Plus it’s easy to overlook the fact that a liquid fast, for example, could be adding toxins to your system if conventionally grown instead of organic produce goes into that juicer. In addition, food elimination may compound underlying nutritional deficiencies.
“Animal protein is often on the detox ‘don’ts’ list, but it is the best source of a few essential amino acids that help build glutathione and that are crucial in reducing toxins in your system,” says LaValle.
Manage Your Metabolism, Starting with Sleep
The essential ingredient in managing metabolism — regardless of your health or your genes — doesn’t require a food scale or special equipment. It’s sleep.
Like many experts, LaValle urges adequate sleep. LaValle cites studies, which found too little sleep drives up blood sugar and influences hunger hormones. Lack of ability to sleep is driven primarily by stress and production of the hormone called cortisol. You may have heard of the relationship between cortisol and weight gain, so excess cortisol very specifically impacts metabolism. It also affects neurotransmitters, which can impact appetite, and even affects digestive health and bone density.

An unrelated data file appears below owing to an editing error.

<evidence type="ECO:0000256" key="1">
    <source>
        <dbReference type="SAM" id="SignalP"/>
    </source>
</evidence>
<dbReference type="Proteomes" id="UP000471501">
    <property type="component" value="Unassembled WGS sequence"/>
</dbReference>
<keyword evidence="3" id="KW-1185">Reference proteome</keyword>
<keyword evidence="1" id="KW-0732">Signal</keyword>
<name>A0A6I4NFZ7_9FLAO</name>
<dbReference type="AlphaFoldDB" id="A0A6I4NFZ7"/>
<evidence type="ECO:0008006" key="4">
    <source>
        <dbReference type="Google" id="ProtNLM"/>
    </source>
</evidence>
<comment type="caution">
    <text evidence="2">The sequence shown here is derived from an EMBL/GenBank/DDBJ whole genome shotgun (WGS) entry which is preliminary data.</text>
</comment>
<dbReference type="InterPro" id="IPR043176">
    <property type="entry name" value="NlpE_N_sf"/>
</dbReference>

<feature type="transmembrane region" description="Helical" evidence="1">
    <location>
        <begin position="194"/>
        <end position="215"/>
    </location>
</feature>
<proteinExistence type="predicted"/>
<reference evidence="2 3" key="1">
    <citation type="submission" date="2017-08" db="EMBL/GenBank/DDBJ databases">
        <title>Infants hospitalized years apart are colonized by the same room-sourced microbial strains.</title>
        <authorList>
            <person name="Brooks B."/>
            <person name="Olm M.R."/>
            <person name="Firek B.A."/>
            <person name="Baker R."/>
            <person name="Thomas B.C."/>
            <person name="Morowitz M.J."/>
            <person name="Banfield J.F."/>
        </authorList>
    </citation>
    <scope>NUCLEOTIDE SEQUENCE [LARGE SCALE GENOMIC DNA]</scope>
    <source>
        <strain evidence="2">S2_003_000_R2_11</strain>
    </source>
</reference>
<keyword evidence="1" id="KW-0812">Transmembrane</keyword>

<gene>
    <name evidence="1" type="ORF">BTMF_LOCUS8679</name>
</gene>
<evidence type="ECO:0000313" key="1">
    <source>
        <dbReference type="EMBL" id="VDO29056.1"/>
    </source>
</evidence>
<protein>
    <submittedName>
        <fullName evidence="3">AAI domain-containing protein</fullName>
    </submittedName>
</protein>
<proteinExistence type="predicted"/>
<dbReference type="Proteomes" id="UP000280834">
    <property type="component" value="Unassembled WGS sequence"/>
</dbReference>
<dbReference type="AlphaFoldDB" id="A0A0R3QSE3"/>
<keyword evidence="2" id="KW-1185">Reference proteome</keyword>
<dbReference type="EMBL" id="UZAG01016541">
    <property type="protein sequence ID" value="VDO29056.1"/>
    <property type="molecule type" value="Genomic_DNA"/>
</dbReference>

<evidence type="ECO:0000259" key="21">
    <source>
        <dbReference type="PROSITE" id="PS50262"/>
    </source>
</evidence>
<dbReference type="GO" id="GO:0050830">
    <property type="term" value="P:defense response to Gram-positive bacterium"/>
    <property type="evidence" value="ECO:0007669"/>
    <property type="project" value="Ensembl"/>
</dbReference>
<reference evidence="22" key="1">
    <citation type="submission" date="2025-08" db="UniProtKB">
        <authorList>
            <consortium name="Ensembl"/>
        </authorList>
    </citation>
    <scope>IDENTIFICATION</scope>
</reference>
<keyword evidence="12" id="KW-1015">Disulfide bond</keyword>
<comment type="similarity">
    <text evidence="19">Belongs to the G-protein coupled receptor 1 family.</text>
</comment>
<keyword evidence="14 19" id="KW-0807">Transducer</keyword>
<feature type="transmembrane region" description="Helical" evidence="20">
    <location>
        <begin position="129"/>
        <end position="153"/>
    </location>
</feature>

LaValle’s top strategy for sleep? Pay attention to your stress response and the organ that collects that stress: the brain. “When there is heightened stress, supplements that are known to help down-regulate the effects of stress on the body include nutrients like magnesium and adaptogenic herbs like rhodiola and holy basil.”
He’s also a big advocate of conscious breathing. “Deep breathing is a powerful way to manage your stress response,” he says, and a means to sustain energy. “We just forget to pay attention to breath during the day, whether we’re absorbed in a task at work or even while eating a meal, so later in the afternoon, we start yawning — the body’s way of getting more oxygen into the bloodstream.”
Live for Your Metabolic Potential
While gene sequencing is intriguing to so many Americans, relatively inexpensive and readily available from companies that can process a swab test and mail the results, more of us are accustomed to getting our health information from blood tests.
LaValle suggests we need both. “Genetic testing is a representation of your genetic predisposition. For adults, blood test results reflect the lifestyle choices we’ve made up to the point when the lab work was done, and indicate where your metabolism is in or out of balance.”
Whether blood work or genetic testing, he encourages the use of this information not to predict our fates, but rather to live to our metabolic potential. “Knowledge is power. Figure out what you need to reduce your risk of future disease, and support and even optimize your health. It’s not simply the numbers on a test or scale that tell you you’re healthy: If you feel healthy, vital and well, that’s great!”